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i also think this is really inconsistent with what we just voted on two weeks ago. you know, it's either, we're going to have a program where we're going to put our money where our mouth is, and we're really going to put the other half of the officers who haven't been trained at least get the basic training and really implement the c.i.t. training which is a specialty training and it's free. that's the other thing. it's free. all we need is the leadership and mind and will to do that and we can start implementing that program. i did understand last night, chief that you said that you wanted six to nine months to look at this. now i'm hearing it's 30 days. we're going to come back in 30 days. i don't see how you can meaningfully meet with these groups and talk about the different types of weapons or other alternative weapons that are out there and the guidelines to use it in 30 days. i don't -- and the money for all the different ones and the proposal. i don't see that happening. so i don't want to be disingenuous, either you're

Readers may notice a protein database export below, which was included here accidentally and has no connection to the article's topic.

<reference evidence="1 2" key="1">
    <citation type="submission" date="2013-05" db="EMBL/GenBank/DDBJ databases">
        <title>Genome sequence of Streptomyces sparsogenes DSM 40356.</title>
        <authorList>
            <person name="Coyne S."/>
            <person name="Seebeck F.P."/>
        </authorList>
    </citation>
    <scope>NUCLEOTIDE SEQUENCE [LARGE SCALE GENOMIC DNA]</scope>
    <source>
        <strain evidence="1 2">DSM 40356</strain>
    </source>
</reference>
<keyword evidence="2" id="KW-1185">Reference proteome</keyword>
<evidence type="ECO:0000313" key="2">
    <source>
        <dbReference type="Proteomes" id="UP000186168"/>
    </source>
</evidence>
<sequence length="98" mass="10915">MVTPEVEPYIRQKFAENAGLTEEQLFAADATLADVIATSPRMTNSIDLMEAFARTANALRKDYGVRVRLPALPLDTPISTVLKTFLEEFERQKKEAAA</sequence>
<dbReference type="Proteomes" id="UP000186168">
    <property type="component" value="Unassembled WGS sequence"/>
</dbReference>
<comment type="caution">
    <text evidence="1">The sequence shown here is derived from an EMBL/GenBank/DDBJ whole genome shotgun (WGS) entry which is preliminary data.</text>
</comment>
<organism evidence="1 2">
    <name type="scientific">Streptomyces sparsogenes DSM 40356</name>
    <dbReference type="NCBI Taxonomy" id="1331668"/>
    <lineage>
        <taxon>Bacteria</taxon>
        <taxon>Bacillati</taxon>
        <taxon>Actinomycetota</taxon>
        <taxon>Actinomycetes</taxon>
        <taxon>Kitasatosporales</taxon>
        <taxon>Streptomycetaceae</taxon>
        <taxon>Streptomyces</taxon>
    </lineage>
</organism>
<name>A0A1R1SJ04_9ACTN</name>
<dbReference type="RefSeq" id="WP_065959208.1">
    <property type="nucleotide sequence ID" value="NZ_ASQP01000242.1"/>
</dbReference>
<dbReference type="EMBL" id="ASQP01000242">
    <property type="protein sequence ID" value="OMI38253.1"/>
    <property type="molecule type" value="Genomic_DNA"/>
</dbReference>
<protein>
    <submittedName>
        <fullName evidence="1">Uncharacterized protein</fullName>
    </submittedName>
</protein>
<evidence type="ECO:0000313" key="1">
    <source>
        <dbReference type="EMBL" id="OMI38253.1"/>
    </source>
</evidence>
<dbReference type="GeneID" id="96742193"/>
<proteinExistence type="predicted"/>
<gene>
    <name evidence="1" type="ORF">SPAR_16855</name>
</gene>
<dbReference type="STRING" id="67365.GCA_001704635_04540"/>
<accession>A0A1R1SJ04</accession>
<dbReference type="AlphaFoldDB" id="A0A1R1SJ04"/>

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going to meet with the community and put the time in to meet the community, not just your advisory board but the community here tonight, all the different groups represented here tonight to meet with them and discuss it with them i don't see you doing that in 30 days. i find that disconcerting that you'd say you're going to do that in 30 days. cost is one of the things. the efficacy of the weapon is something that's really important. i think it contradicts the memphis program which hopefully would be emgraced -- embraced. i see it going by the wayside if all the traping goes to tasers. this is a sanctuary city. the idea that you want to -- if we're going to but $2 million or $3 million to arizona, given our, don't we have i don't think it will continue given the politics of san francisco and given the fact that this is